parentheses, it has 15 people who offer help in organizational effectiveness,

human resources, and compensation setting.

In 1992 Sibson & Company did a management buyout from its parent company,

Johnson & Higgins. In 1998 it was acquired by Boston-based Nextera,

which had a total of 600 consultants at that time.

In 2001 it moved from 19,000 square feet at 504 Carnegie Center to

24,000 feet on two floors in the right half of the new Alexander Park

building. It innovatively furnished the space to de-emphasize the

actual offices (small, equally sized) and emphasize collaborative

meeting spaces. Of particular note was an internal staircase that

connected floors two and three on the right half of the building.

Six months later, in January 2002, Nextera decided to focus on focused

econometrics and sold this division to the Segal Company. Just 15

people remain in this office, and the third floor has been sublet

to Mathematica.

Segal is a 60-year old human resources and employee benefits consulting

firm that works in the areas of pension actuarial, employee benefits

design, and employee communication. "It wanted to move into more

customized consulting work, such as our human resource strategy consulting,"

says Donald Gallo, senior vice principal, "and it had been building

its own unit when it decided to move more aggressively." Gallo’s

division focuses on executive performance pay, sales effectiveness,

and organization change.

Fair Isaac & Company, 2540 Route 130, Suite 124,

Cranbury 08512. David Pedersen, vice president operations. 609-409-0909;

fax, 609-409-2946.

A developer of software for wireless telecommunications carriers has

been sold, along with its parent company HNC, to Fair Isaac & Company.

HNC was based in San Diego, and Fair Isaac has its headquarters in

the Twin Cities, Minnesota. The company was founded in 1986 as Systems/Link.

The sale was announced in April and was made final in early August.

The firm offers high end analytics and decision management software

for the telecom, financial, and insurance industries. Among its products

that help wireless carriers track call detail records and deal with

cellular fraud are Roamex, an international, real-time roamer data

exchange network; FraudTec, a real-time fraud profiling system with

a graphical user interface; and SwitchLink, a real-time switch data

collector with a billing feed.

Top Of Page
Crosstown Moves

Associated University Presses, 2010 Eastpark Boulevard,

Cranbury 08512. Julien Yoseloff, owner. 609-655-4770; fax, 609-655-8366.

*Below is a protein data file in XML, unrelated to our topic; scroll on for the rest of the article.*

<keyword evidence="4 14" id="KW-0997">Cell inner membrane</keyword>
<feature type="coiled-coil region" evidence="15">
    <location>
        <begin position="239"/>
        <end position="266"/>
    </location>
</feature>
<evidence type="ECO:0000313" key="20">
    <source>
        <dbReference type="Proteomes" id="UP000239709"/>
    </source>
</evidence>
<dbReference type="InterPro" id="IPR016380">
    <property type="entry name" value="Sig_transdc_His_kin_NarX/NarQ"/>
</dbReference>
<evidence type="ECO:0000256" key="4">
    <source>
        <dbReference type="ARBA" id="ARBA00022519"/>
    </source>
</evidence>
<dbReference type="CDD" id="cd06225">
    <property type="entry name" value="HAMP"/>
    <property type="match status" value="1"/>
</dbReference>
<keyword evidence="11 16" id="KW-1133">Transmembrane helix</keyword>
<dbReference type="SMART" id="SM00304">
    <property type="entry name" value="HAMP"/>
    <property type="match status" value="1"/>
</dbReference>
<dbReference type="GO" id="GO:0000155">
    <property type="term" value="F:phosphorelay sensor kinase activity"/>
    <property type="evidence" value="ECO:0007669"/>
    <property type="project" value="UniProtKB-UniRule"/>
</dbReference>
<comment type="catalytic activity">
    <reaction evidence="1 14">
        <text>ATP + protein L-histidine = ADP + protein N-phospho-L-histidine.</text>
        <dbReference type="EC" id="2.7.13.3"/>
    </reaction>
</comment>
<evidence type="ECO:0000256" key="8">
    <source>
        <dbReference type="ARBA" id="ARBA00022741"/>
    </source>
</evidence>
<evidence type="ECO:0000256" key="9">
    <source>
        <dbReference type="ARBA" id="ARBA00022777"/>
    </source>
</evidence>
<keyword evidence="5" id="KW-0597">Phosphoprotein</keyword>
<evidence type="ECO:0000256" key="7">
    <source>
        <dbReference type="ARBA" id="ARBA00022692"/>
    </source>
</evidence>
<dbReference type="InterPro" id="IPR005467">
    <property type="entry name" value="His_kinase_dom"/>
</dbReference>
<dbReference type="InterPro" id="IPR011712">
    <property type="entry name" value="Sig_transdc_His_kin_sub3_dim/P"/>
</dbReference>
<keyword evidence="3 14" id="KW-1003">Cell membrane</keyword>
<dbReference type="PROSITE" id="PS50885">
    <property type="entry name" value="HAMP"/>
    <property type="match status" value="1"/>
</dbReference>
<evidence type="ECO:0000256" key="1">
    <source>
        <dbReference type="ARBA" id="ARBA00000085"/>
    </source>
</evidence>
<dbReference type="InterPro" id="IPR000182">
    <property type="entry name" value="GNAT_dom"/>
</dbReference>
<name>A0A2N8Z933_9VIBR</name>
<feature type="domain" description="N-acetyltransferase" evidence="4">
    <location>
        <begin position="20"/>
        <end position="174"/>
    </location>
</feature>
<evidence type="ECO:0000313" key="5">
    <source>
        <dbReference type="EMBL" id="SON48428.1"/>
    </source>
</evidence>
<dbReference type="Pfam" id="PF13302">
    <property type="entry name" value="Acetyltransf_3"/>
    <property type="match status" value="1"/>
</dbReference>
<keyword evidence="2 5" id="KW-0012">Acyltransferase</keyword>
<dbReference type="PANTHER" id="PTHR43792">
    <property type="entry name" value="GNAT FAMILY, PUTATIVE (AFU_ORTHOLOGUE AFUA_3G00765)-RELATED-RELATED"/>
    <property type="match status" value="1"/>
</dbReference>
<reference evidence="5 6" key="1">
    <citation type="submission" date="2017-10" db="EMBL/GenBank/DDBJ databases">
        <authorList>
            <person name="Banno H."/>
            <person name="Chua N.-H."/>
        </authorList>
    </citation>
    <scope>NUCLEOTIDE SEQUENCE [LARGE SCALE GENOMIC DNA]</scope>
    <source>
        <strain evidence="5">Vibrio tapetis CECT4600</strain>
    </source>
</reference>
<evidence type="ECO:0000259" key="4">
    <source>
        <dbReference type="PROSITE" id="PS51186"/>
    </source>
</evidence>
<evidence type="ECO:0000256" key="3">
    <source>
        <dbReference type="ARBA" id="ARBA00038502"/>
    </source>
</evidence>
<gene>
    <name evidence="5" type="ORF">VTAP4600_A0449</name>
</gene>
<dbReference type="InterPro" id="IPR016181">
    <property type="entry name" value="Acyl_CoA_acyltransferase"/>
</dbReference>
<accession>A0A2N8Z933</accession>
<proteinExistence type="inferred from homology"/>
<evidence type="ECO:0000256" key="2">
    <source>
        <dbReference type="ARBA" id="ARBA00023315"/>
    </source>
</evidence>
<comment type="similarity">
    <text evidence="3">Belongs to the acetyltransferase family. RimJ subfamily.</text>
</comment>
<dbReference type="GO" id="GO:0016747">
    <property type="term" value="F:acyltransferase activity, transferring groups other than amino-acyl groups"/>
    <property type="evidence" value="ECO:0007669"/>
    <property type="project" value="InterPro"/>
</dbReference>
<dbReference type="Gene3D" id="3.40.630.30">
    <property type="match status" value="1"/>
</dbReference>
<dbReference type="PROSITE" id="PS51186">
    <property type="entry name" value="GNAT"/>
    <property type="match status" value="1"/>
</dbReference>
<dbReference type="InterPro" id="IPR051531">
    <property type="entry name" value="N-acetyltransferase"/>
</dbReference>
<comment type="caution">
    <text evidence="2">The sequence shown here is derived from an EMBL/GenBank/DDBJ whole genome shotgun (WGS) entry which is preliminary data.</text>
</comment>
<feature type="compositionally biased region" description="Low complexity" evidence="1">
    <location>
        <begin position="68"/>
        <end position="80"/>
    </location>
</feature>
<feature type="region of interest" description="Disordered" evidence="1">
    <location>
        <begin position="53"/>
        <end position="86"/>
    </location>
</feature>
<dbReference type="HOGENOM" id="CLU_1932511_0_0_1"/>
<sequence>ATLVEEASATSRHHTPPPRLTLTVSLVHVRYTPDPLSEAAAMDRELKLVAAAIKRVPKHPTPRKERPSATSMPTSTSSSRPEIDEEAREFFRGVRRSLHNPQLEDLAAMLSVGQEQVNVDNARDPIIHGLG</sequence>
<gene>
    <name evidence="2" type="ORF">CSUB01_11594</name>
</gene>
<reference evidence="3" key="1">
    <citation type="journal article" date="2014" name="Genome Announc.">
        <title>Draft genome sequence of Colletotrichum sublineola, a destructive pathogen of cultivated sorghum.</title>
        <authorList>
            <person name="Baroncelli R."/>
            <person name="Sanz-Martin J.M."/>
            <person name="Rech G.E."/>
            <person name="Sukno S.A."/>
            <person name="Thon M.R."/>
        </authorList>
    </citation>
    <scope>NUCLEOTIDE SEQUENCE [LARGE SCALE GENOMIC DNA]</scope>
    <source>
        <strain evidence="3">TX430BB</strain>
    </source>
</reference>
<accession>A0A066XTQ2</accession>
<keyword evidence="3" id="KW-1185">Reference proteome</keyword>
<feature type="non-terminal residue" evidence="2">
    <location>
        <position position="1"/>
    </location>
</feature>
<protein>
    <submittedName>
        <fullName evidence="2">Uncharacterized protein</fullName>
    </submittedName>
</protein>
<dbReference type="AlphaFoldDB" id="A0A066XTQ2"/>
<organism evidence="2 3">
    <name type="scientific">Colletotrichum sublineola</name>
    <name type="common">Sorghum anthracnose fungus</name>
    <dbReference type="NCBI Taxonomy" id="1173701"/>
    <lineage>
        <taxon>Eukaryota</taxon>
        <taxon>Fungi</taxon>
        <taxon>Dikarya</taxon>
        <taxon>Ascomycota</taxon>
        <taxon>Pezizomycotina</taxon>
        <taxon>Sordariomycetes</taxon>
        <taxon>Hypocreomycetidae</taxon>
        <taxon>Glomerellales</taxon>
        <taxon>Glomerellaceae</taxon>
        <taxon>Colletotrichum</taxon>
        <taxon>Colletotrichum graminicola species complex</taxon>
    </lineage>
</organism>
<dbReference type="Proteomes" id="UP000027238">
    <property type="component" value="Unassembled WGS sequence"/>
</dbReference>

Associated University Presses (AUP) moved from 440 Forsgate Drive

to 3,000 square feet at Eastpark Boulevard to accommodate the landlord’s

need for expansion. Also known as Rosemont Publishing, it is the publishing

company for small and university presses. Among them are presses for

Fairleigh Dickinson, Bucknell, Lehigh, and Susquehanna universities.

The company was founded in the 1940s by the father of current owner

Julien Yoseloff. Thomas Yoseloff had been director of the University

of Pennsylvania Press. Though he started out publishing trade books,

the business migrated to academic publishing. Julien’s brother —

who has a PhD in math from Princeton — is CEO of ShuffleMaster,

a shuffling machine and game company in Las Vegas. His sister, Tamar

Lindsay, lives in London where she works in the publishing business

and is a successful poet.

Julien Yoseloff graduated from the University of Pennsylvania in 1962,

did graduate work at Rutgers, and has taken various printing courses.

With a staff of eight, including three editors plus an army of freelancers

from all over the country to do the line editing, Yoseloff publishes

130 books a year. "Selections are made by editorial boards at

each of the universities," he says, "and we do everything


AUP publishes some poetry but no fiction. Some of its reference books,

such as Shakespeare studies and French bibliographies, are accessible

through such online databases as Ebsco and Proquest. To join the ranks

of freelance editors, agrees Yoseloff, brush up on the proofreading

symbols page from the Chicago Manual of Style and schedule an appointment

to take the copy editing test.

Armkel Credit Department, 2 Research Way, Princeton


The former Carter Wallace credit department has completed its move

to Church & Dwight headquarters on North Harrison Street.

Aspen Technology Inc. (AZPN), 2000 Lenox Drive,

Suite 201, Lawrenceville 08648. Peter Caro, sales director. 609-895-8501;

fax, 609-895-8540. Home page:

The 25-person sales office of this software firm moved from Crossroads

Corporate Center and has a new phone and fax. Based in Cambridge,

Massachusetts, it does optimization, modeling, and advanced control

software for life sciences, specialty chemical, and air separation


Brogan Tennyson Group, 83 Stults Road, Dayton 08810.

William T. Quinn, president. 609-409-1200; fax, 609-409-0922.

The building that housed this advertising agency, at 2661 Route 130,

had an electrical fire and burned to the ground in July. The agency

is now at 83 Stults Road, subleasing from the Herman warehouse.

"We had offsite backup for most of our work," says William

Quinn, founder of the 10-year-old firm, "but we lost a lot of

paper files with samples of our old work." The seven people in

the firm worked from their homes until the new quarters were found.

Quinn graduated from Rutgers College in New Brunswick (Class of 1977)

and spun this company off from another advertising firm, W.T. Quinn,